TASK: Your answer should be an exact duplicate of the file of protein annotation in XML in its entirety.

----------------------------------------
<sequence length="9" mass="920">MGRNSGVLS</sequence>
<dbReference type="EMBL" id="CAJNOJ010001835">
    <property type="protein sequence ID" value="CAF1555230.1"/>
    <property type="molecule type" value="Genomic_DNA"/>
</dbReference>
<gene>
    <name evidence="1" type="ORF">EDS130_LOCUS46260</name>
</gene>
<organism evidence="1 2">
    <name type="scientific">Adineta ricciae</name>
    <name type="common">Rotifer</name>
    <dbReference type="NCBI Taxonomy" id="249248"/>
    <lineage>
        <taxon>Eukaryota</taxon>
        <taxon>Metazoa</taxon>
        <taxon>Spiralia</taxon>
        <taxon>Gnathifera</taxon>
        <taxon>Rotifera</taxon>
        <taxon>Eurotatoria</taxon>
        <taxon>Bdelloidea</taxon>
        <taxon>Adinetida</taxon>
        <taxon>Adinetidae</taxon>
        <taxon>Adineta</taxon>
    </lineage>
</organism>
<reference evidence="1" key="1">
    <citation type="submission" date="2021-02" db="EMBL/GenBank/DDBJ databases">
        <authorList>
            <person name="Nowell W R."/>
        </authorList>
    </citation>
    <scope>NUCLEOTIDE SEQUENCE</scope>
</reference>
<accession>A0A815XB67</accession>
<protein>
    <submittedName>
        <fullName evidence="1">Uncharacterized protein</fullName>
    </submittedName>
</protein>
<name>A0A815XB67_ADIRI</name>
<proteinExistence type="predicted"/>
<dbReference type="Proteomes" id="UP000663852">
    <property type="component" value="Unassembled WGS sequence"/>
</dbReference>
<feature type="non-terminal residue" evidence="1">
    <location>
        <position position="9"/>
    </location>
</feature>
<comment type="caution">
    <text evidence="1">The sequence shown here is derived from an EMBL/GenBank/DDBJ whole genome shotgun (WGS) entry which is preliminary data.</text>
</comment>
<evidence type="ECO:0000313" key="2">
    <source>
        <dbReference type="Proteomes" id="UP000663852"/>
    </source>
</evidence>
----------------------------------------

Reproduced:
<sequence length="9" mass="920">MGRNSGVLS</sequence>
<dbReference type="EMBL" id="CAJNOJ010001835">
    <property type="protein sequence ID" value="CAF1555230.1"/>
    <property type="molecule type" value="Genomic_DNA"/>
</dbReference>
<gene>
    <name evidence="1" type="ORF">EDS130_LOCUS46260</name>
</gene>
<organism evidence="1 2">
    <name type="scientific">Adineta ricciae</name>
    <name type="common">Rotifer</name>
    <dbReference type="NCBI Taxonomy" id="249248"/>
    <lineage>
        <taxon>Eukaryota</taxon>
        <taxon>Metazoa</taxon>
        <taxon>Spiralia</taxon>
        <taxon>Gnathifera</taxon>
        <taxon>Rotifera</taxon>
        <taxon>Eurotatoria</taxon>
        <taxon>Bdelloidea</taxon>
        <taxon>Adinetida</taxon>
        <taxon>Adinetidae</taxon>
        <taxon>Adineta</taxon>
    </lineage>
</organism>
<reference evidence="1" key="1">
    <citation type="submission" date="2021-02" db="EMBL/GenBank/DDBJ databases">
        <authorList>
            <person name="Nowell W R."/>
        </authorList>
    </citation>
    <scope>NUCLEOTIDE SEQUENCE</scope>
</reference>
<accession>A0A815XB67</accession>
<protein>
    <submittedName>
        <fullName evidence="1">Uncharacterized protein</fullName>
    </submittedName>
</protein>
<name>A0A815XB67_ADIRI</name>
<proteinExistence type="predicted"/>
<dbReference type="Proteomes" id="UP000663852">
    <property type="component" value="Unassembled WGS sequence"/>
</dbReference>
<feature type="non-terminal residue" evidence="1">
    <location>
        <position position="9"/>
    </location>
</feature>
<comment type="caution">
    <text evidence="1">The sequence shown here is derived from an EMBL/GenBank/DDBJ whole genome shotgun (WGS) entry which is preliminary data.</text>
</comment>
<evidence type="ECO:0000313" key="2">
    <source>
        <dbReference type="Proteomes" id="UP000663852"/>
    </source>
</evidence>